Ever wondered why changes are easier to implement when organization leaders lead the change and the employees follow? Change management experts will readily attest that their jobs are made easier when organization leaders lead the change effort by modeling the desired change. When this is the case, employees fall in line easily without resistance. They see this as the way forward. They all seem to conclude, “If the big boss could embrace the change, why not me?”
The question really is why are employees so resistant to change even when very little effort is required to ensure this change? A lot of employees would rather they are allowed to do things the way they are used to doing it rather than being asked to learn new ways to get those things done . It does not matter to them whether the new ways will in the long run make the accomplishment of results easier, faster and yield better returns for the business. Ordinarily, it should have been, if the change will make my job lighter and make the business better, why not? Experience has shown that this is very far from the truth. This may not be true for all employees, but certainly true for a number of them. Change managers who are lucky to work with employees that embrace change more easily will report better numbers than those who don’t.
The job of the change manager is made easier when “the big boss” lines up in front to own, and offer support to the change effort. Lining up in front does not mean the leader should take personal responsibility to lead the team. It means offering every necessary support to ensure the success of the desired change by demonstrating the change through affirmative actions and endorsements. When the leader does this he gives the change initiative a semblance of seriousness, urgency and importance which becomes too compelling for the employees to ignore. A different result is achieved when the “boss” takes the back sit and acts contrary to the change that is being proposed. When this happens, employees’ faith in the change process is weakened and their belief in the change itself becomes uncertain. Thereafter, every effort to align them to the change becomes a drag.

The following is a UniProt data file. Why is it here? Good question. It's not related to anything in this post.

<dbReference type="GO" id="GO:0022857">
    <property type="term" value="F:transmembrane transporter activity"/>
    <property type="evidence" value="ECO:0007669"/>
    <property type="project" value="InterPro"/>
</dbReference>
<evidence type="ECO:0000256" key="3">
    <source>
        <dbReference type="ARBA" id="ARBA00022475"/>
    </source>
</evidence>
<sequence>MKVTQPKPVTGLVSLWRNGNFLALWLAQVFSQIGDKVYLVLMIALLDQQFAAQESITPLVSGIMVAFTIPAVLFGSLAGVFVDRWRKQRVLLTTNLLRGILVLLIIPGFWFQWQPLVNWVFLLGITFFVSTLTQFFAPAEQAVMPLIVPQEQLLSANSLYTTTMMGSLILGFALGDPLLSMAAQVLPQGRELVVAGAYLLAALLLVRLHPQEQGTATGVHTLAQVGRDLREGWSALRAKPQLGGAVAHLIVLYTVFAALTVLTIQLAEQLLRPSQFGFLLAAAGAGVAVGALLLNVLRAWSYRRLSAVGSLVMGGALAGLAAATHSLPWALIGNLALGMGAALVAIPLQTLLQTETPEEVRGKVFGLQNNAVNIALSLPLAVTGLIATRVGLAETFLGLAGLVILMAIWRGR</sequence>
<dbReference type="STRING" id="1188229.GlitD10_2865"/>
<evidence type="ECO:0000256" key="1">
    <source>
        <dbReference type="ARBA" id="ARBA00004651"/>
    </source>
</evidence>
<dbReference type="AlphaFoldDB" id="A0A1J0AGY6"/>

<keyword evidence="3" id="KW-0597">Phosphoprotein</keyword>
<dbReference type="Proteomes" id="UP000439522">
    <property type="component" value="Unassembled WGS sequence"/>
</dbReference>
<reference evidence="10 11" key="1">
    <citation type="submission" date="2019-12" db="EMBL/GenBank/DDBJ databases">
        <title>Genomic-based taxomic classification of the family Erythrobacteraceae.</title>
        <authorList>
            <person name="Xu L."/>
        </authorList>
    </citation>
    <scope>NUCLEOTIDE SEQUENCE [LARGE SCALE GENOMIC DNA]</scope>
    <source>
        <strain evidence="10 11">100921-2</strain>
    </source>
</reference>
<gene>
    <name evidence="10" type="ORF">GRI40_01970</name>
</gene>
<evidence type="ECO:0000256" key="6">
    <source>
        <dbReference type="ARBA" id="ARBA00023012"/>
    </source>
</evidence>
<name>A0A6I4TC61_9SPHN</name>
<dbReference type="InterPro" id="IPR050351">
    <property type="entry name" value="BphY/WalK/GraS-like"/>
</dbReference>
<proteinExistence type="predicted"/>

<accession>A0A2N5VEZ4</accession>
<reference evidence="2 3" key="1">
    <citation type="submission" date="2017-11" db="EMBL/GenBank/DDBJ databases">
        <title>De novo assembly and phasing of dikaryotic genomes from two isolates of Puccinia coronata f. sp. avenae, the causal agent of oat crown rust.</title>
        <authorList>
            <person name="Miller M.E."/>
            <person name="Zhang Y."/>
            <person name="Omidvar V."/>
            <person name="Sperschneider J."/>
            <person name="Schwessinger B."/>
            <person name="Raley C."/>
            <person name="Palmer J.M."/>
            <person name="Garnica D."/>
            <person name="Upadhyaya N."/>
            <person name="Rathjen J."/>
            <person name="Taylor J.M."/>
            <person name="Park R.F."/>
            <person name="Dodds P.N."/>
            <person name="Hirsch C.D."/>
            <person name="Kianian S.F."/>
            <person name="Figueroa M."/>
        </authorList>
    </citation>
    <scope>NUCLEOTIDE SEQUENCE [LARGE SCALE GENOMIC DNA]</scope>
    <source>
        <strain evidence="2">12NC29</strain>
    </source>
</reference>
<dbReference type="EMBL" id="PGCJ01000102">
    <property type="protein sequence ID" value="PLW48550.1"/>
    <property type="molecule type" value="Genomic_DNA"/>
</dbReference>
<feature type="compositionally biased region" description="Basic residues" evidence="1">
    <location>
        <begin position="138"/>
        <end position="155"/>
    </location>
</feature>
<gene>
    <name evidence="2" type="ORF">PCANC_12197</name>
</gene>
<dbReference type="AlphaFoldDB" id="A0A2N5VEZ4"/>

When company executives complain about the difficulty in making changes happen in their organizations, the first question to ask them is, “How involved are you in the implementation of change in your organization?” Some employee’s innate fear of the unknown might make the implementation of changes really difficult to pull through especially when they are directly affected, and have a feeling that the effect may produce some discomfort. However, when this fear is allayed through proper explanations and good information management, and the executive stays in the forefront, the level of willingness to comply could be amazing.
When an organization is struggling to make changes happen, the problem could just be that that the leader is taking the back seat instead of sitting in front. Just in case you are wondering how? Take a look behind you, you will find him quietly seated in the back row.
- Joseph Anetor, ICM